FERGUSON, Mo. (KMOX/AP) – Calling it a “National March on Ferguson,” the group “Justice For Michael Brown Leadership Coalition” led hundreds from the burned-out QuikTrip store on West Florissant, Saturday morning, to the spot where Brown was fatally shot by a Ferguson police officer, then they headed to a city park for a rally.
It was there that civil rights activist Anthony Shahid called for an act of civil disobedience to take place on Labor Day, “Four-thirty on Monday (afternoon), I want you on the highways with your flashers flashing. We’re going to stop on the highway for four-and-a-half minutes.”
Shahid said the 4.5 minutes would symbolize the 4.5 hours Michael Brown’s body laid in the street on August 9th.
At the park rally, Brown’s father again issued a call to Governor Jay Nixon to remove St. Louis County prosecutor Bob McCulloch as prosecutor in his son’s case.
Hours later, hundreds of protesters again gathered in front of the Ferguson police station, blocking the road. Fiery speeches by way of speakers mounted to a car gave way to another march, with chants of, “If we can’t have it (justice), we’re shutting it down.”
Some lobbed angry insults at a line of Ferguson officers and state police who stood guard at a taped-off section of the city parking lot, but the numbers of protesters dwindled to double digits by late afternoon.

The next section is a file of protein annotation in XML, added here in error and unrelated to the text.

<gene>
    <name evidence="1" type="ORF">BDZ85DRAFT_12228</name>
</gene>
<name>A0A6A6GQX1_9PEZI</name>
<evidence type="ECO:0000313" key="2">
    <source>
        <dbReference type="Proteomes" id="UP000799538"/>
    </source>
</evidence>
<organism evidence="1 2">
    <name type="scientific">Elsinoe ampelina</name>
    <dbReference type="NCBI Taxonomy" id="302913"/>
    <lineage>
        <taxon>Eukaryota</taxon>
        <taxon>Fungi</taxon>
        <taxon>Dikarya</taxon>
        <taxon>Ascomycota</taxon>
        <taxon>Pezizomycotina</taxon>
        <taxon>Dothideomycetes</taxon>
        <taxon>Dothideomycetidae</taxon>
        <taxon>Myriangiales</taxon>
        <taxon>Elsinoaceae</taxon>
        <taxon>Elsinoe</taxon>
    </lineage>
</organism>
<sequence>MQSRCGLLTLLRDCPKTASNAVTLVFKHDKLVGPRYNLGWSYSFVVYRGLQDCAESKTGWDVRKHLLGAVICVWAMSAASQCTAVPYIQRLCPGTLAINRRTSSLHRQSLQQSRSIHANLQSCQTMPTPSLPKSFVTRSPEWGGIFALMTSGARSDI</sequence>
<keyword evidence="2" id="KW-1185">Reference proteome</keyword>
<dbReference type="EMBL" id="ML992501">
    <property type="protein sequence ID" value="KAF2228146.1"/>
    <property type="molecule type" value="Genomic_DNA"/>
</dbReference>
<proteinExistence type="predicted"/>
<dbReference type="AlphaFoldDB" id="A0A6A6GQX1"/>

While some at Saturday’s march and rallies in Ferguson were speaking of shutting down major St. Louis area interstates on Monday and potentially boycotting Ferguson fast food restaurants in the name of justice, others were expressing optimism.
Rev. Shanan Jones, the pastor at Dr. Martin Luther King’s former church in Atlanta, came to Missouri to meet with the youth taking part in the Michael Brown demonstration, “These young Millennials are engaged. They are concerned about what happens in their community. They are concerned about their country. They may well, through the power of their voices, save the soul of America.”
One of the youths taking part in the march spoke with KMOX beforehand, “I hope more of us mature faster and help out, like make a difference.”
St. Louis board of aldermen president Lewis Reed also marched on Saturday. He said reform of the criminal justice system is the civil rights issue of the 21 century.
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